Every inch of Miami-Dade may soon be covered by a foreign trade zone, helping participating businesses become more price-competitive in the international freight trade, a key element of the county’s economy.
Today the northern half of the county is in an area overseen by PortMiami, which began in 2012, placing many businesses in the southern half at a competitive disadvantage with more than 21.5 million square feet of industrial space.
On Monday, the county’s PortMiami and Environmental Resilience Committee took the first step toward spreading the funds around, authorizing Mayor Daniela Levin Cava to submit a request to the U.S. Department of Commerce’s Foreign-Trade Zone (FTZ) Board. Voted to allow the port-administered area to expand to cover the entire county.
In a foreign trade area, companies may import goods or parts, manufacture or reconfigure them, then export them without paying normal customs duties.
A memorandum from the mayor to the commissioners stated that the zone expansion “will allow for greater growth opportunities by substantially increasing the number of current and future Miami-Dade businesses that may seek the FTZ designation.”
“The need for quick and efficient FTZ site designation in Miami-Dade County has proven to be in high demand,” says a letter to the federal agency by County Chief Operating Officer Jimmy Morales. “As administrator of FTZ 281, PortMiami has sponsored more than 100 designated sites and four magnet sites. According to the 2021 Annual Report of the Foreign-Trade Zones Board, FTZ 281 ranks 11th among all US FTZs in export activity Is.
While the county has two other FTZ grant recipients, Mr. Morales said, “FTZ 281 has the unique advantage of being administered by PortMiami and working closely with Miami International Airport. These entities are the two most important economic engines in Miami-Dade County and greatly influence international trade.”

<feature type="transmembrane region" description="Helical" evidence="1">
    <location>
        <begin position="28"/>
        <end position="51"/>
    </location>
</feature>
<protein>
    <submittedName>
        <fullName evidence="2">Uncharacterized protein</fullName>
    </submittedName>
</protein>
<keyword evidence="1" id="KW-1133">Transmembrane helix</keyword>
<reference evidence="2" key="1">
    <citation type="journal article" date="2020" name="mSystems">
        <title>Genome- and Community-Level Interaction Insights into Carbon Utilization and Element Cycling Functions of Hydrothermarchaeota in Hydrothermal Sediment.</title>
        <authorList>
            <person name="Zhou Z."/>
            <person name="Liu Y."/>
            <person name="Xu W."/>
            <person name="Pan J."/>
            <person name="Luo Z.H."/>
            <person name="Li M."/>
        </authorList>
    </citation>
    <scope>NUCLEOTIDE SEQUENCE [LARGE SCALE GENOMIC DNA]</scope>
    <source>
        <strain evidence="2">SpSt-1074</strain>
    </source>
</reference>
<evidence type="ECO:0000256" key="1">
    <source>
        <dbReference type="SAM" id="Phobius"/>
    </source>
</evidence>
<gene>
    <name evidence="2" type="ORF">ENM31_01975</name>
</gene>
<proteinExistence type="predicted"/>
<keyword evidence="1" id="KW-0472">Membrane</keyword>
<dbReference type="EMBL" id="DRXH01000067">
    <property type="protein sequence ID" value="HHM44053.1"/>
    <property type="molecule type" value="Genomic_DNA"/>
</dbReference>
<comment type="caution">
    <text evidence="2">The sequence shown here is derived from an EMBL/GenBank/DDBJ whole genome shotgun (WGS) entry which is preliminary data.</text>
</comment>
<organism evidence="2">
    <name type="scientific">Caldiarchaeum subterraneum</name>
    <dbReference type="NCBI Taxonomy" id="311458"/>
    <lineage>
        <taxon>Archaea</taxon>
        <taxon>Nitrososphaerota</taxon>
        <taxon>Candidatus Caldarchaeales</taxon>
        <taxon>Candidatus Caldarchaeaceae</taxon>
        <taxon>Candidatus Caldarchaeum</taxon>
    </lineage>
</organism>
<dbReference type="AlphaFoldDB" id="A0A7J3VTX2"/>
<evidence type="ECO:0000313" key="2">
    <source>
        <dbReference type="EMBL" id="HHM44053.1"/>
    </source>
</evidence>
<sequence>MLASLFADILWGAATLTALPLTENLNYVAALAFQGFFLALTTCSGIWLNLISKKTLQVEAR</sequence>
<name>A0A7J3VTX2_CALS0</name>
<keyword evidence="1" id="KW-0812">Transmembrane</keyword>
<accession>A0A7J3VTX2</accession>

The application for FTZ expansion said PortMiami’s trade stood at $75.6 billion in fiscal 2021, with China accounting for more than a fifth by volume. Six of the port’s other nine top trading partners are in Latin America and the Caribbean, worth $28.4 billion.
Miami International Airport handled a record 2.75 million tonnes of freight last year, up 82% of the international volume.
“The expansion of FTZ 281,” the application says, “will greatly help promote more distribution, warehousing and manufacturing activity and jobs.”
Real estate advisory firm CBRE says distribution and warehouse space is already at a premium here, with leasing rates rising 35% since the start of the pandemic. As demand for space accelerated during Covid, the tight market sent rents to an all-time high, only up 10% in the third quarter.
But in the southern end of the county, which would benefit most from a countywide FTZ, the average asking rate for industrial space is the county’s lowest at $13.15 per square foot, CBRE figures show, well below the county average of $14.65. . The highest is $18.50 in the airport area, which is now the heart of the county of international trade.
One of two FTZs in the county that are not part of the port-administered area is South Dade, which is run by the region’s Vision Council promoting business development. The federal application says the council president will work with the expanded PortMiami region “because this grantee does not have the internal capacity to market its area and promote business.”